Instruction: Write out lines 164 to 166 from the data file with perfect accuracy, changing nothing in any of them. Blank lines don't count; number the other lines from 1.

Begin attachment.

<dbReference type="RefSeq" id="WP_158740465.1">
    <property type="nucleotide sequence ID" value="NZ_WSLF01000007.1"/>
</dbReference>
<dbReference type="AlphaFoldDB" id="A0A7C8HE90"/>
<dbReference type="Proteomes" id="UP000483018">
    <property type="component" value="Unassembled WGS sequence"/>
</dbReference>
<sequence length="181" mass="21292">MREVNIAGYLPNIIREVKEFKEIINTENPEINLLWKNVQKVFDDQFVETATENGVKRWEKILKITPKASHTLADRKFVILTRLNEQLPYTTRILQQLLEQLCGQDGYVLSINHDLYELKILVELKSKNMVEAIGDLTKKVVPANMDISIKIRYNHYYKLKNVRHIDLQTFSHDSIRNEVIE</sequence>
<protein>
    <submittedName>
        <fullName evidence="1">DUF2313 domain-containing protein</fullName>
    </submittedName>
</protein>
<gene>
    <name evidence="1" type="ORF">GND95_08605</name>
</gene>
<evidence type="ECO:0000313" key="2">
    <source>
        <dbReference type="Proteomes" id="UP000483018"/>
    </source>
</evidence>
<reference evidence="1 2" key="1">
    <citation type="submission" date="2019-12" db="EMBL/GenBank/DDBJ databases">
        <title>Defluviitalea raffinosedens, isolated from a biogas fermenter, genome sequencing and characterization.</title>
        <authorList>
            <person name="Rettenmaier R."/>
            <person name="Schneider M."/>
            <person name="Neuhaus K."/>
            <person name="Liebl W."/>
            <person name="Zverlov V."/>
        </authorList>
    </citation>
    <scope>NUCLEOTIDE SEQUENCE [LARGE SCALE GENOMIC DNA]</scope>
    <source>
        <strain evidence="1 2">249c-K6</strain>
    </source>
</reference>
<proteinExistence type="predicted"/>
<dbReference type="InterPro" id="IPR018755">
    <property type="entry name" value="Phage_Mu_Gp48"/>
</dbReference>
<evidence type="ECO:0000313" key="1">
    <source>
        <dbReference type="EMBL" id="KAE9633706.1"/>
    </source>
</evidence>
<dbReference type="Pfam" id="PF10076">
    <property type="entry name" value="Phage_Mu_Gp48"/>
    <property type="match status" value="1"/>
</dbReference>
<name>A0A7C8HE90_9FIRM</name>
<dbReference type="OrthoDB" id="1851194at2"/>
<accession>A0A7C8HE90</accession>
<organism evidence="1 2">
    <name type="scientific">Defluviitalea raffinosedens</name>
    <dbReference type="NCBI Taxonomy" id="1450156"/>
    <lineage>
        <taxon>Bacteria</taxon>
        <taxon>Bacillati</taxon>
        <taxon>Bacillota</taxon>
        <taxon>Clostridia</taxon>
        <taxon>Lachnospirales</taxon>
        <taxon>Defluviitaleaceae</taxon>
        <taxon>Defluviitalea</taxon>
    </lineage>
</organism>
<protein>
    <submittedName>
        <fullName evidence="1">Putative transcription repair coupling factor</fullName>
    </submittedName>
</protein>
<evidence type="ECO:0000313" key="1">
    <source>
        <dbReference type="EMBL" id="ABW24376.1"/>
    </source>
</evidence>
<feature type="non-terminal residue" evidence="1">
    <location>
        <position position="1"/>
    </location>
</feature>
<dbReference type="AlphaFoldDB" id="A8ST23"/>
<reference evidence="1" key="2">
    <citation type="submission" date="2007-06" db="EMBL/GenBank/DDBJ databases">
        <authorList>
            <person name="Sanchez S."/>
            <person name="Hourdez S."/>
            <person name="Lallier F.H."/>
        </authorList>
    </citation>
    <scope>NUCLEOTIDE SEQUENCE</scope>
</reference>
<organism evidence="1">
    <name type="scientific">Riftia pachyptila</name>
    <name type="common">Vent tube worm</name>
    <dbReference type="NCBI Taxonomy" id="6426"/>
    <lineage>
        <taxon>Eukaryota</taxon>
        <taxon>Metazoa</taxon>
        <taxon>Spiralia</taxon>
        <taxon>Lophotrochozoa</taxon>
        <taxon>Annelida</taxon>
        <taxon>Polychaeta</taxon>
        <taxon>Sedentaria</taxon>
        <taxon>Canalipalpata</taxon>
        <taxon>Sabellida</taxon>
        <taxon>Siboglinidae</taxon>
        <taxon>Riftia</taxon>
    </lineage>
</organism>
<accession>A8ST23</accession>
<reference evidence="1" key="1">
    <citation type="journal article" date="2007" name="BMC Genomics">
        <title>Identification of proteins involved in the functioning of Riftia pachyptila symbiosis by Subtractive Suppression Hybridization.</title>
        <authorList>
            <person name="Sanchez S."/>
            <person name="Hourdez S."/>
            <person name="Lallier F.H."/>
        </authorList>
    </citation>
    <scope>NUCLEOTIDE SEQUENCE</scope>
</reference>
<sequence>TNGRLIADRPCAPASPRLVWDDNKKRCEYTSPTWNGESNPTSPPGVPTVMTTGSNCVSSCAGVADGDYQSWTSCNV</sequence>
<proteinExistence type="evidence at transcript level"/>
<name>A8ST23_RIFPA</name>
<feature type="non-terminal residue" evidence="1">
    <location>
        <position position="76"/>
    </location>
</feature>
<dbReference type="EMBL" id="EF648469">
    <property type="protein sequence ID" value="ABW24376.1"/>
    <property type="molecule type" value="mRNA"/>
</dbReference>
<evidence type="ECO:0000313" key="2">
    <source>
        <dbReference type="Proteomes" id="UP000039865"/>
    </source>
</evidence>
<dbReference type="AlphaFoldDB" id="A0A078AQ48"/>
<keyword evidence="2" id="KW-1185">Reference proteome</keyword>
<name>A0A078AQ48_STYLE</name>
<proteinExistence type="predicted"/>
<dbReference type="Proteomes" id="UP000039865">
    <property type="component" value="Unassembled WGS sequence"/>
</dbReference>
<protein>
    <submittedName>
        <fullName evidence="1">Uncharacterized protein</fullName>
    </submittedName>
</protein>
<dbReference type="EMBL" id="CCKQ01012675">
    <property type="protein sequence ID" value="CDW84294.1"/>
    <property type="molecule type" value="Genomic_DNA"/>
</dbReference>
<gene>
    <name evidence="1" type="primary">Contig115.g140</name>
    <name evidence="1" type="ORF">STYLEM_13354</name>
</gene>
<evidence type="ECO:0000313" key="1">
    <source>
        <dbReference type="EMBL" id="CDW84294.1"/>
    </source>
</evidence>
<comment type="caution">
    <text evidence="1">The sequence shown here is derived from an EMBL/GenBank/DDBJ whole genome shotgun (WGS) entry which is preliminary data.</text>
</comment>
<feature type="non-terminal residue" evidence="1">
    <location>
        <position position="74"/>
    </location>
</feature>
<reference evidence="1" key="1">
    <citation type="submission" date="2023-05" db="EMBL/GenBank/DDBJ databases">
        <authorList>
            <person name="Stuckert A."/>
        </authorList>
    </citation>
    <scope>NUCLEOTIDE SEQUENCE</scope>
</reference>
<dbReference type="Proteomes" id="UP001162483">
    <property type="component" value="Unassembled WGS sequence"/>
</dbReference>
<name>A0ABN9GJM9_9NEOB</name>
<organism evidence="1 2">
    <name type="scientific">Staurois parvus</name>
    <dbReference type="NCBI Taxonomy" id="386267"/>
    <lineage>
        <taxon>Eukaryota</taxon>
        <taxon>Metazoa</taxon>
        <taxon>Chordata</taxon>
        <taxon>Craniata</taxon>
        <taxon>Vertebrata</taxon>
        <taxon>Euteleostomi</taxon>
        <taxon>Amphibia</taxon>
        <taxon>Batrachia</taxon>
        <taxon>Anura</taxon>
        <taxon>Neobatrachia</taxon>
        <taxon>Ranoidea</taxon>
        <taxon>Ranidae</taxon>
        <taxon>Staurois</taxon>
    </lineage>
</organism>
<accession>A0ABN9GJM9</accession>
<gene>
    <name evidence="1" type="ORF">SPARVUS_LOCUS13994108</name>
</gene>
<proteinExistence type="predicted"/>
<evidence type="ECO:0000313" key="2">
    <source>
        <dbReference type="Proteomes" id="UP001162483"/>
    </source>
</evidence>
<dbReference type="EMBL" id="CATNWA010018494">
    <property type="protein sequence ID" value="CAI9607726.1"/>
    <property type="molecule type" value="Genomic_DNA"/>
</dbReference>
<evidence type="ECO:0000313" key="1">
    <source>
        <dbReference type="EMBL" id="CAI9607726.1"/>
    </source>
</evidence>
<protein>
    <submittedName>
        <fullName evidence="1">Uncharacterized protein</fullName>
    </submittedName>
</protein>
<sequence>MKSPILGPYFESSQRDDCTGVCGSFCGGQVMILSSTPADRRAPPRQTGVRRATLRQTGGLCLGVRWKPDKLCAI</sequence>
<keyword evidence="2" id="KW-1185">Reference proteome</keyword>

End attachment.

</evidence>
<comment type="caution">
    <text evidence="1">The sequence shown here is derived from an EMBL/GenBank/DDBJ whole genome shotgun (WGS) entry which is preliminary data.</text>